Lawton R. Smith

Rostered Psychotherapist* 

 

(*This means that I am entered in the Roster of Non-Licensed and Non-Certified Psychotherapists, as defined in Title 26, Chapter 78 of the Vermont Statutes. As such, I may legally practice psychotherapy in the State of Vermont. This roster is maintained by the Office of Professional Regulation of the Office of the Vermont Secretary of State. There are some 374+ therapists on this roster.)

I practice psychotherapy, which is defined as: "the provision of treatment, diagnosis, evaluation, or counseling services to individuals or groups, for a consideration, for the purpose of alleviating mental disorders. "Psychotherapy" involves the application of therapeutic techniques to understand unconscious or conscious motivation, resolve emotional, relationship or attitudinal conflicts, or modify behavior which interferes with effective emotional, social, or mental functioning. "Psychotherapy" follows a systematic procedure of psychotherapeutic intervention which takes place on a regular basis over a period of time, or, in case of evaluation and brief psychotherapies, in a single or limited number of interventions." - [from Chapter 78]

My personal method of approach and treatment is the belief that serious, purposeful conversation itself is healing. It is helpful to reflect back to a person those significant statements which they make. I believe in verbal intervention when direction is needed. I believe that the person heals themselves; that my role is to assist in removing obstacles to adequate perception. To that end, examining a person's responses to life's situations and the consequences of those responses will lead the person to more successful choices. Part of this process involves the person accepting responsibility for their own choices; it involves discovering and accepting the self that thinks, feels, and acts.

I have studied psychology, and I have read extensively in the works of Sigmund Freud, Carl Jung, Theodore Reik, Karl Menninger, Abraham Maslow, and Frederick Perls, Ralph Hefferline and Paul Goodman, as well as of many others who have studied the mind and its disturbances. I integrate this with an extensive study of Eastern thought, in order to provide the basis for an expansion of personal awareness. The resulting holistic treatment approach is strongly influenced by gestalt therapy, as formulated by Perls, Hefferline, and Goodman, and by the self-actualization theories of Maslow.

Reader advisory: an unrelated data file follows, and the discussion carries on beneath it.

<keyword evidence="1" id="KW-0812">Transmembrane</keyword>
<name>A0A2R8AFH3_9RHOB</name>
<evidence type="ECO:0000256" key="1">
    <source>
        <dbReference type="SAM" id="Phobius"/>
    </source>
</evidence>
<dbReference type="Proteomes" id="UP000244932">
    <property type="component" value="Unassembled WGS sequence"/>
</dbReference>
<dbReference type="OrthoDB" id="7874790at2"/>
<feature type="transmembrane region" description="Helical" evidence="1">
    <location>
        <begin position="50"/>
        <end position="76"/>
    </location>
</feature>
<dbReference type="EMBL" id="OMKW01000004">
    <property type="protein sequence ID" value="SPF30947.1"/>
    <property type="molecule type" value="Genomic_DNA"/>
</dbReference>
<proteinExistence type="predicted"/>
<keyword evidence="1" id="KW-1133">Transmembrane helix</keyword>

I feel that I work well with those who may be alienated from more traditional modes of therapy. This includes those who have lifestyles or belief systems which are unconventional, and those who may have non-normal/paranormal perceptions of reality, including "spiritual awakening", or those who may feel that their problems with touch and intimacy with others will alienate a therapist. Since emotions and experiences may be reflected in both psychological and physical habits and mannerisms, I am familiar with, and willing to use techniques such as guided imagery and sense stimulation as aids to exploring and explaining the emotions; I will also suggest the use of physical and mental stress reduction/relaxation techniques, such as Reiki, as needed, since I believe that body and mind are different aspects of the same thing, namely, personal energy. At times, either alone or in conjuction with other relaxation modalities, I may suggest the practice of mindfulness, which is one aspect of the formal practice of meditation. It is up to the therapist and the client together to discover the appropriate manner in which to bring about an improvement in the mental and emotional life of the client, respecting the sensibilities of the client, while moving towards an integrated mental/physical functioning.

I am most concerned with a person's return to self-actualization. To me, this means progress of the client toward becoming everything that it is possible for them to become. This must be in creative harmony with a person's basic nature, which I believe is essentially good. I believe in accepting a person's values and beliefs without judgment; I expect to see the development of the same in a client. I believe in the absolute confidentiality of material divulged in the psychotherapeutic session. I do not force a particular set of values on a person; rather, I try to help them discover the positive values which they already hold. This may, at times, involve the discussion of a person's values and beliefs. In a sense, I function as a guide in the process of self-discovery. There are many reasons for psychotherapy; all are worth exploring.

As to cost, I believe that the cost should not create an additional severe hardship for the client, who is already under great stress. My rates are on a sliding scale, based on the client's income and personal economic situation; they are easily affordable in my area. The cost should, however, represent the sincere desire of the client to be fair and to want to improve to the point that therapy is no longer needed. I will also try to accommodate the time needs of the client to my schedule. A frank discussion at the outset is the best way to determine this. I do some very limited pro bono work. A client must be at least 18 years old [there are limits for my high school students], although I am more comfortable if they are over 21.

The author of this selection provides a good view of my philosophy and reflects some roots of my ethics.

My Declaration of Self-Esteem - V. Satir

Also, this unknown author speaks to much of my experience and reflections about life.

"What I've Learned in Life" - Unknown